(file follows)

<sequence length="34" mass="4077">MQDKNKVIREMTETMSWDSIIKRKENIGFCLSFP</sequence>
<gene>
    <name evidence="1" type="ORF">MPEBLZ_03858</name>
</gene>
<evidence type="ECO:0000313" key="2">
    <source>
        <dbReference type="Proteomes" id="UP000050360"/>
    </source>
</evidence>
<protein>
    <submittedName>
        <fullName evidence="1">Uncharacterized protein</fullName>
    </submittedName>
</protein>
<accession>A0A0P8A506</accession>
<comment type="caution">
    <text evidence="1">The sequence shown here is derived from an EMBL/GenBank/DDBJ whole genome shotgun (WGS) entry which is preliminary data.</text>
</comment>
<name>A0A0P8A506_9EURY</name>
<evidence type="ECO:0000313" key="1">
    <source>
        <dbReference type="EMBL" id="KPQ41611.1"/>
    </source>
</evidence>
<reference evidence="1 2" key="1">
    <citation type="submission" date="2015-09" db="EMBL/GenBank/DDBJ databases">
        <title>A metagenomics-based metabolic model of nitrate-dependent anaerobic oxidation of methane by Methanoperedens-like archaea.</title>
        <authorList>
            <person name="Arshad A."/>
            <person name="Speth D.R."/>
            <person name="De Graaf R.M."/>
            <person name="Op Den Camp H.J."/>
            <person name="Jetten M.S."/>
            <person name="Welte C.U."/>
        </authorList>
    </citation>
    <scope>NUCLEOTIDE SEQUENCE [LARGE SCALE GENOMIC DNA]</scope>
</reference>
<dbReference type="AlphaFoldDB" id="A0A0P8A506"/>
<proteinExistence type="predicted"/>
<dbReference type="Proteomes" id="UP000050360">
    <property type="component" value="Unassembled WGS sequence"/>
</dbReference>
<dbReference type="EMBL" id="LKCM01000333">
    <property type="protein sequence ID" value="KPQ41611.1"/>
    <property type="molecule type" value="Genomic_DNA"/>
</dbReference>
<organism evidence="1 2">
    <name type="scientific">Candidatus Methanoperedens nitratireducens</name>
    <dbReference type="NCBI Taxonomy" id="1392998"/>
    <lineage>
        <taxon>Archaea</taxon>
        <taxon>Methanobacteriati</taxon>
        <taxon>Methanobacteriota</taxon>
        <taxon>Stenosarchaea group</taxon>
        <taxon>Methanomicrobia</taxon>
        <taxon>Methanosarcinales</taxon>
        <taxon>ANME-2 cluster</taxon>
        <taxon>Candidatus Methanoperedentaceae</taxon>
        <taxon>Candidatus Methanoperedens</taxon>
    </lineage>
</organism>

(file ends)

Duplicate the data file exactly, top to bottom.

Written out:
<sequence length="34" mass="4077">MQDKNKVIREMTETMSWDSIIKRKENIGFCLSFP</sequence>
<gene>
    <name evidence="1" type="ORF">MPEBLZ_03858</name>
</gene>
<evidence type="ECO:0000313" key="2">
    <source>
        <dbReference type="Proteomes" id="UP000050360"/>
    </source>
</evidence>
<protein>
    <submittedName>
        <fullName evidence="1">Uncharacterized protein</fullName>
    </submittedName>
</protein>
<accession>A0A0P8A506</accession>
<comment type="caution">
    <text evidence="1">The sequence shown here is derived from an EMBL/GenBank/DDBJ whole genome shotgun (WGS) entry which is preliminary data.</text>
</comment>
<name>A0A0P8A506_9EURY</name>
<evidence type="ECO:0000313" key="1">
    <source>
        <dbReference type="EMBL" id="KPQ41611.1"/>
    </source>
</evidence>
<reference evidence="1 2" key="1">
    <citation type="submission" date="2015-09" db="EMBL/GenBank/DDBJ databases">
        <title>A metagenomics-based metabolic model of nitrate-dependent anaerobic oxidation of methane by Methanoperedens-like archaea.</title>
        <authorList>
            <person name="Arshad A."/>
            <person name="Speth D.R."/>
            <person name="De Graaf R.M."/>
            <person name="Op Den Camp H.J."/>
            <person name="Jetten M.S."/>
            <person name="Welte C.U."/>
        </authorList>
    </citation>
    <scope>NUCLEOTIDE SEQUENCE [LARGE SCALE GENOMIC DNA]</scope>
</reference>
<dbReference type="AlphaFoldDB" id="A0A0P8A506"/>
<proteinExistence type="predicted"/>
<dbReference type="Proteomes" id="UP000050360">
    <property type="component" value="Unassembled WGS sequence"/>
</dbReference>
<dbReference type="EMBL" id="LKCM01000333">
    <property type="protein sequence ID" value="KPQ41611.1"/>
    <property type="molecule type" value="Genomic_DNA"/>
</dbReference>
<organism evidence="1 2">
    <name type="scientific">Candidatus Methanoperedens nitratireducens</name>
    <dbReference type="NCBI Taxonomy" id="1392998"/>
    <lineage>
        <taxon>Archaea</taxon>
        <taxon>Methanobacteriati</taxon>
        <taxon>Methanobacteriota</taxon>
        <taxon>Stenosarchaea group</taxon>
        <taxon>Methanomicrobia</taxon>
        <taxon>Methanosarcinales</taxon>
        <taxon>ANME-2 cluster</taxon>
        <taxon>Candidatus Methanoperedentaceae</taxon>
        <taxon>Candidatus Methanoperedens</taxon>
    </lineage>
</organism>